Mentoring the iGEM team Wuerzburg

We consider iGEM not only as a competition but as a possibility to create bonds with a great community of highly motivated students. At the German iGEM Meet-Up in Marburg we were approached by the newly founded iGEM team Wuerzburg. As the Munich team is well established in the iGEM competition, we agreed on helping them with their first iGEM project.

A generic square placeholder image with rounded corners in a figure.

Throughout the following months, we advised their team. We discussed their project and shared our knowledge on all topics. These were ranging from the competition itself to financing. After this great bonding, we decided to become their official iGEM mentor.

We focused our mentoring on:

  • Regular contact via Skype, E-Mail and WhatsApp
  • Guidelines on finding financial support (sponsors portfolio)
  • Professional appearance
  • Team contract
  • Solving technical issues during the InterLab study
  • Track selection

We met again during the European Meetup in Munich and tightened our bonds even further. In the future, we plan to consolidate our partnership.

Assessing Water Quality with iGEM Tec-Monterrey

After the initial contact via E-Mail, we decided to have a video call to further discuss about collaboration possibilities. We were especially interested in their human practice program, in which they compared the water pollution of several rivers all over the world, by photometrically testing its Nitrate burden. This is also interesting for us, because bacteriophages can be isolated from waste water and rivers.

Therefore, findings on the biological and chemical composition of open waters are highly relevant to us. Since iGEM Tec-Monterrey also wanted to include a German river sample to their data, we had the chance to start our collaboration right there. The Isar, the main river in Munich, flows right behind our lab, allowing us to take a sample. Due to some problems with the postal service, the team had trouble receiving all their samples. Luckily, we were able to test the samples with ultraviolet-visible spectroscopy in our lab using their experimental protocol. In return, the iGEM Team Tec-Monterrey shared their opinion about phage therapy in other countries like Mexico, which helped us set a clear focus on our project. They also provided us with a lot of inspiration regarding the optimization of our cell extract and possible human practices projects. All in all, we had a great time collaborating, and we are looking forward to meeting our new friends from Mexico in person at the Giant Jamboree.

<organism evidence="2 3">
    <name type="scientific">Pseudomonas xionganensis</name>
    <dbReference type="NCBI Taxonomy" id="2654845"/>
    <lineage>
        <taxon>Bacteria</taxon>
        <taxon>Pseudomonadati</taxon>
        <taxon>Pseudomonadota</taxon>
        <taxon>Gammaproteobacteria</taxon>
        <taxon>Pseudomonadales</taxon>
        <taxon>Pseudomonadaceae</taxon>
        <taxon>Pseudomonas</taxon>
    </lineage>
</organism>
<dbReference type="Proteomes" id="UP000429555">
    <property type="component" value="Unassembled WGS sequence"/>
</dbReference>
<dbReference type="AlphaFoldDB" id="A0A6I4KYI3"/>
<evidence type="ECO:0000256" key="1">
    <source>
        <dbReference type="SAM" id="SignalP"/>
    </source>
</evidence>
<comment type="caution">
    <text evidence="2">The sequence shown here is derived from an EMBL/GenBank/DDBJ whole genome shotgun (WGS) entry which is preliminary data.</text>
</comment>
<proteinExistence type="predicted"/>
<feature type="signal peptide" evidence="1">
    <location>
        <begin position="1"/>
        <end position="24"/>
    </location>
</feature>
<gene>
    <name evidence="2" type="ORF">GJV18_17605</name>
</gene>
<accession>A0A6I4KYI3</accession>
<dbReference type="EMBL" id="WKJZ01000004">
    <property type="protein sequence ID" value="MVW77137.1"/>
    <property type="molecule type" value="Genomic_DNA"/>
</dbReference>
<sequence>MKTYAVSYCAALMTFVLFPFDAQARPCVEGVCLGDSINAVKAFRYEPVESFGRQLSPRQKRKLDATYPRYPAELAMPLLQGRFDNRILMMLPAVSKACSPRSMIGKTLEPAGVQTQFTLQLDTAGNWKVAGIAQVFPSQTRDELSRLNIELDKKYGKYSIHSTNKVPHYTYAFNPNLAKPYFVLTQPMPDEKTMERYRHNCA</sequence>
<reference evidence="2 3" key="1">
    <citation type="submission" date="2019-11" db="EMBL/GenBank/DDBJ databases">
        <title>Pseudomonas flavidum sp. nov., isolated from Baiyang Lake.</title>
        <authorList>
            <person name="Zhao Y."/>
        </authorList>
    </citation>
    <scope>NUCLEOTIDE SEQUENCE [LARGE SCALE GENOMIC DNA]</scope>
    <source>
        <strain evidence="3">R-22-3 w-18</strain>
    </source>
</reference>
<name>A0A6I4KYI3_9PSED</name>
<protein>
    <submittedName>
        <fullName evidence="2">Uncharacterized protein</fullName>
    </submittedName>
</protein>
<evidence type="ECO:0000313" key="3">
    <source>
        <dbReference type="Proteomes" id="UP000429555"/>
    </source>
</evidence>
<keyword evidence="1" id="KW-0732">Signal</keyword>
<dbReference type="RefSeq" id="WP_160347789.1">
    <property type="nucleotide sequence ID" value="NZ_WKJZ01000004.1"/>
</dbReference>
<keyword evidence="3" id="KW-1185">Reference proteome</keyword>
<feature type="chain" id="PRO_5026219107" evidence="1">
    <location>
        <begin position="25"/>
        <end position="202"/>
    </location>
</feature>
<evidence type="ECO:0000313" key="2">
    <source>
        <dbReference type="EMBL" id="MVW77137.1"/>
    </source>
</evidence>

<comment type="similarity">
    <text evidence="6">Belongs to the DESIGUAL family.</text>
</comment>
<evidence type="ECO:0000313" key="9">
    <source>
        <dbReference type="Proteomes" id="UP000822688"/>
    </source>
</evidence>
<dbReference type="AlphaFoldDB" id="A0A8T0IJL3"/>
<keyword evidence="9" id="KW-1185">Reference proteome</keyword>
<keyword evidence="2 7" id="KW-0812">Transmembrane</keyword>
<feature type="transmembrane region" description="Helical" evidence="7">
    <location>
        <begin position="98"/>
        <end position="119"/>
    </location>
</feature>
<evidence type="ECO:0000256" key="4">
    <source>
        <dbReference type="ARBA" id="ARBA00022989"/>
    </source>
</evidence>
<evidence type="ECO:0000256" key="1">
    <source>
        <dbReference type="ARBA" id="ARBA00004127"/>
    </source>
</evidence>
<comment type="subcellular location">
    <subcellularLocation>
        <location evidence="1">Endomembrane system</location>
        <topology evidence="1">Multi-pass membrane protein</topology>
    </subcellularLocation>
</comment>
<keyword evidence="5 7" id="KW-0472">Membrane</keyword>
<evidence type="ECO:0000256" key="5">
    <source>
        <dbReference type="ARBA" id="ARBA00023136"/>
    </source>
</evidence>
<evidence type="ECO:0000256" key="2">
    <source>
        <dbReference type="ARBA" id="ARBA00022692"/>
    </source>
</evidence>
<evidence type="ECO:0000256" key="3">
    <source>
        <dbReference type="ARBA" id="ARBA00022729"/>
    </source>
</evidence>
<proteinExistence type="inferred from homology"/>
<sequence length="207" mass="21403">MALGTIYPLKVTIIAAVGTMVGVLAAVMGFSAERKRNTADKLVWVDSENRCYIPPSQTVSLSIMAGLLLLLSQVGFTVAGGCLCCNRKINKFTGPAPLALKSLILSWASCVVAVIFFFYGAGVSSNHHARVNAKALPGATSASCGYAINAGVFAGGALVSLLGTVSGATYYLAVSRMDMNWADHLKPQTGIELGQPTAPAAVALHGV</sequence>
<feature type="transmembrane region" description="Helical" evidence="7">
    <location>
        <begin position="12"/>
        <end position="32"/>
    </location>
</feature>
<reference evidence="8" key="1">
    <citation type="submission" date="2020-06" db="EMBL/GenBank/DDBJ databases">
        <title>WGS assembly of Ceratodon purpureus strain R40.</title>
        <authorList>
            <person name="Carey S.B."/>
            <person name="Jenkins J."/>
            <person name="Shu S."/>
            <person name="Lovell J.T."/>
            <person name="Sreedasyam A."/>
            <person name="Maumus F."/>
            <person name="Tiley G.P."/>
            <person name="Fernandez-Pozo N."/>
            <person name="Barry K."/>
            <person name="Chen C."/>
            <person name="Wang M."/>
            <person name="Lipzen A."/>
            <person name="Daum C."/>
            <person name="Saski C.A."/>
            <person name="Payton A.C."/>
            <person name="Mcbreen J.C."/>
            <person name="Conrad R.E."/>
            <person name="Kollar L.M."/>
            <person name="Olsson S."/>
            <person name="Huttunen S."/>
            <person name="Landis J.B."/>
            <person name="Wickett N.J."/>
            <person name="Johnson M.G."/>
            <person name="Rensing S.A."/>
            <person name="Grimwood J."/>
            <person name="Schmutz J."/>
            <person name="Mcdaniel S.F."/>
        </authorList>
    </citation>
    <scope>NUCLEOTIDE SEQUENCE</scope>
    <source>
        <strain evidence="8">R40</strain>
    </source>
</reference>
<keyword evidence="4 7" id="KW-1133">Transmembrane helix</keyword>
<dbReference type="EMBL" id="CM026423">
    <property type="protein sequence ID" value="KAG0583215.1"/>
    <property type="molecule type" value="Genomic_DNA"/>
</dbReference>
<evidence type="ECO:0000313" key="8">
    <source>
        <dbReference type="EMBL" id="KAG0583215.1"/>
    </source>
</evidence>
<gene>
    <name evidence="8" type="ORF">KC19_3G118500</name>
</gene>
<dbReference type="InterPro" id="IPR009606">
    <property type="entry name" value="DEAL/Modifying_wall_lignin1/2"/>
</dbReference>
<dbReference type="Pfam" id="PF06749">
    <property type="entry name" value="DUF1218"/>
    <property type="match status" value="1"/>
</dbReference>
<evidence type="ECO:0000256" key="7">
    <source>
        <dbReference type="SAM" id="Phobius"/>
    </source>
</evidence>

A generic square placeholder image with rounded corners in a figure.
Nitrate contamination in different open waters measured with ultraviolet-visible spectroscopy

Assembling Genetically Engineered Phages From Grenoble

A generic square placeholder image with rounded corners in a figure.
A class-average of TEM images of T5 bacteriophages
A generic square placeholder image with rounded corners in a figure.
Plaque assay proved that the assembled T5 bacteriophages are fully functional.

The iGEM Team Grenoble-Alpes is creating a diagnostic tool for pathogenic bacteria. Adding upon the accomplishments of this project, we collaborated on expanding Phactory as a universally employable platform for production of therapeutic bacteriophages. iGEM Grenoble supplied the necessary bacteria and their phage (T5). We then isolated the DNA from the samples and tested the assembly of this phage in our cell-extract.

The phage was produced successfully and is fully functional. We verified the assembly by plaque assay and transmission electron microscopy (TEM). We were very happy to work together with iGEM Grenoble on advancing phage therapy and are looking forward so see their final results during the Giant Jamboree.